My own view is that people can be themselves so long as they don't impinge on other people's interests or sensibilities. It is wrong for someone to make a snide remark with sexual connotations in a public place about two women spotted walking together. Equally, it is wrong for gay men to go around talking loudly among themselves and commenting on how ugly other people around them look. Sadly, these two examples are actual incidents which have happened in Singapore, and to me they impinge on other people's sensibilities. Yet, am I to infer that some would argue these individuals have the perfect freedom to make these hurtful comments, and should not be called to account and publicly shamed for such comments?

Wowbagger said...

Anonymous wrote:It is wrong for someone to make a snide remark with sexual connotations in a public place about two women spotted walking together. Equally, it is wrong for gay men to go around talking loudly among themselves and commenting on how ugly other people around them look.

I fervently hope the above is a parody.

pantalaimon said...


I think you've chosen to take my remarks at a rather odd level of generality. I'm not really interested in discussing them in the abstract: I made my comment in the specific context of the discussion of Singapore as a "global city", and was concerned primarily with suggesting that whether Singapore properly fits the bill is of very little importance to me or to anyone who conceives of themselves as having individual lives which can be characterised as something other than cogs in a big bland machine. It is to me obvious beyond all controversy that social interaction and interdependence is necessary, unavoidable and desirable for any fulfilling life, and so if you wanted to be tritely general about things you could say "we are all part of someone's greater agenda." That truism doesn't address the point I was making, namely that I and anyone else with an iota of independence of mind would rank "whether this makes us a global city" as a completely bizarre concern in assessing any given policy move by the government.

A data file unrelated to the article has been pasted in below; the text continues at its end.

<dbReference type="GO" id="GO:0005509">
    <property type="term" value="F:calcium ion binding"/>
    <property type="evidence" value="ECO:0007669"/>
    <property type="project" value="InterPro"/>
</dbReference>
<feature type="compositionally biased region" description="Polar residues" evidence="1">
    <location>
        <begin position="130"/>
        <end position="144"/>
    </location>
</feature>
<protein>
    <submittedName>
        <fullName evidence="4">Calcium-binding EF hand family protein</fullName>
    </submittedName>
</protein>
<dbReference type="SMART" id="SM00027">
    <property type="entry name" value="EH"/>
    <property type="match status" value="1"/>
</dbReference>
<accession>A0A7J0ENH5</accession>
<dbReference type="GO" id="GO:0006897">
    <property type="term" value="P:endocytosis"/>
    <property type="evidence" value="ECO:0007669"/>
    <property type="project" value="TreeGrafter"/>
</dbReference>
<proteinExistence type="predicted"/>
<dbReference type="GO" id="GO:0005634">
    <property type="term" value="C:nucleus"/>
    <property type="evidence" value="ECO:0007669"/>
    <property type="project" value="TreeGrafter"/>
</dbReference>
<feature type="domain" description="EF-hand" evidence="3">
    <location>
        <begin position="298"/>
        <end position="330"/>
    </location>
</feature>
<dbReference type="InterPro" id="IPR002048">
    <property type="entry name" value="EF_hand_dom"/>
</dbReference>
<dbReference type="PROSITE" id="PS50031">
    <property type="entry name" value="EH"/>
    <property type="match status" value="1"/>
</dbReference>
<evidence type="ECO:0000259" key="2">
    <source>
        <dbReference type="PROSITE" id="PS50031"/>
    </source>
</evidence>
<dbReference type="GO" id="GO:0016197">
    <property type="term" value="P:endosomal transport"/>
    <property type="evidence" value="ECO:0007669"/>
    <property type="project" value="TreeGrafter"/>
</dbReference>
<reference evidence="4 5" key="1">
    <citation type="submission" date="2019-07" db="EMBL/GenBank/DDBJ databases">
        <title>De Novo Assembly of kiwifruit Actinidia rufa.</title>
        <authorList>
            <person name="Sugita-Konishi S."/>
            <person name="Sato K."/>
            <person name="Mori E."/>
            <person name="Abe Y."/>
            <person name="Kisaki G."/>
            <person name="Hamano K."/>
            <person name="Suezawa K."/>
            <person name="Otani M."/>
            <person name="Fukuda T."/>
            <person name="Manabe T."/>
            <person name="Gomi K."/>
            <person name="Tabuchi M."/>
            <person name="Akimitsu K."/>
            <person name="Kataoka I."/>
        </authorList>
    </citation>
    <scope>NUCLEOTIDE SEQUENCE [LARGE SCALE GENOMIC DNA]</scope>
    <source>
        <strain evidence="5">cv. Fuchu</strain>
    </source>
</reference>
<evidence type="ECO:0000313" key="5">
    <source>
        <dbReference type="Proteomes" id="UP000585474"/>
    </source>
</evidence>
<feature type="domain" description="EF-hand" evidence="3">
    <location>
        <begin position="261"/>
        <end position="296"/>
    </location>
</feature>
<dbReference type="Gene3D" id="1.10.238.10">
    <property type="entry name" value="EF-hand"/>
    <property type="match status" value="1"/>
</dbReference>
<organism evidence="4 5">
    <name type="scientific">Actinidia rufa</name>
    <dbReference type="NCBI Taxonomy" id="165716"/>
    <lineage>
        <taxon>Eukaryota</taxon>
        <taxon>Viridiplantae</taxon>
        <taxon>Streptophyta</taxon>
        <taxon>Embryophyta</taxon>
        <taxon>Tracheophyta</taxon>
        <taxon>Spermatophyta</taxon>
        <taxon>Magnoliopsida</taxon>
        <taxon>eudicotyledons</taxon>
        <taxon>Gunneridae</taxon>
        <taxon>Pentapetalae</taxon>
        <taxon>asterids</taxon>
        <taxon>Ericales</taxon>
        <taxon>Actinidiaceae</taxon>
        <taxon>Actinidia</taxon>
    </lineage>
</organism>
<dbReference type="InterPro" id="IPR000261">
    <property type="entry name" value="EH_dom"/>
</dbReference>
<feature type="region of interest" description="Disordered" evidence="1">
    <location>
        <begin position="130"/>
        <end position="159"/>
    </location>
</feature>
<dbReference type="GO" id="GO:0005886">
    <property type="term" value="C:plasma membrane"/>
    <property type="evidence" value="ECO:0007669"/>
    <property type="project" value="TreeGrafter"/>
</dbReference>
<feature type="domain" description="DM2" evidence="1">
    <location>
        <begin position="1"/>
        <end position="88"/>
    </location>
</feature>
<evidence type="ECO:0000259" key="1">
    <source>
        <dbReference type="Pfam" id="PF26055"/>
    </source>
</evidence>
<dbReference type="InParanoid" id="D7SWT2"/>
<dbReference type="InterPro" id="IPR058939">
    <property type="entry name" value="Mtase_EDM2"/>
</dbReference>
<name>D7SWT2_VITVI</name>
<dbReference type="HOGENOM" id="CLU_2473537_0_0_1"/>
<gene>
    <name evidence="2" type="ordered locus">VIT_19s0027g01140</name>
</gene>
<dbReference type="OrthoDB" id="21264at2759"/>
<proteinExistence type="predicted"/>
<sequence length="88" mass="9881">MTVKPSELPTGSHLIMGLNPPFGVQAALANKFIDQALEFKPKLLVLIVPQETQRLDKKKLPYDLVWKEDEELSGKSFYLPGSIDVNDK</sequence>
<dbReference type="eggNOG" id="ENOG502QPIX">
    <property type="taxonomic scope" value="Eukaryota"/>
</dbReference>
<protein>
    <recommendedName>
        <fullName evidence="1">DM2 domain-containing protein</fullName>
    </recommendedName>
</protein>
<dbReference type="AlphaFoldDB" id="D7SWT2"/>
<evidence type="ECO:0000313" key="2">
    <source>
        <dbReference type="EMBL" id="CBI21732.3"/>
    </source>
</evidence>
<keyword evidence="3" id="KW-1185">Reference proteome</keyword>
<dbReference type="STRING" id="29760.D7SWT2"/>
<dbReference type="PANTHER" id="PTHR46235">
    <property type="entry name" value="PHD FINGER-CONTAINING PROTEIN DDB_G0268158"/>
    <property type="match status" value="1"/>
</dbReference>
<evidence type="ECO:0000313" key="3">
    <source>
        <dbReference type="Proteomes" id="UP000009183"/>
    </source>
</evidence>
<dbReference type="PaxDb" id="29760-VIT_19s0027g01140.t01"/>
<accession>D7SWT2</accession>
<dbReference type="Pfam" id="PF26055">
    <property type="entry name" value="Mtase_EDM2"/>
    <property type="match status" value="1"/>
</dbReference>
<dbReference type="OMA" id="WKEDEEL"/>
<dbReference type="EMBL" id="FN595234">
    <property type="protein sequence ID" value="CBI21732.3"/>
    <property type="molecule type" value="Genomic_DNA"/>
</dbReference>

And my, I had no idea you could tell from my excessive posting on the Internet, typically a sign of a loser of some description, whether or not I am in fact "gregarious."

Anonymous said...

It's not the number of postings that indicated your gregariousness, but their content which made that all too obvious... Even more obvious when you label someone else a "loser", because by implication you consider yourself a winner, a plaudit derived by your many social interactions no doubt.

from your local loser :)

Anonymous said...

wowbagger, the examples were not parodies at all; they did actually happen. Some of the same crowd who cry discrimination are also the ones who engage in the highest level of such activity. That's why they will never have the moral right to demand certain things for themselves which mainstream society frowns on.

Anonymous said...

Note the way at least one poster so easily hurls personal insults on those he/she disagrees with. This is the same person who demands greater freedom. Does that freedom include the freedom to insult others at the drop of a hat, whether it is on the Net or elsewhere? Is there a great deal of strength and moral rectitude in that?

pantalaimon said...

The "loser" comment was tongue-in-cheek, guys. I was making fun of myself, and expressing puzzlement as this remark about "gregariousness" which seems to have come out of nowhere. I would have thought that was obvious since I basically said that I was posting too much on the Internet and that this is usually the sign of a loser. CHILL OUT.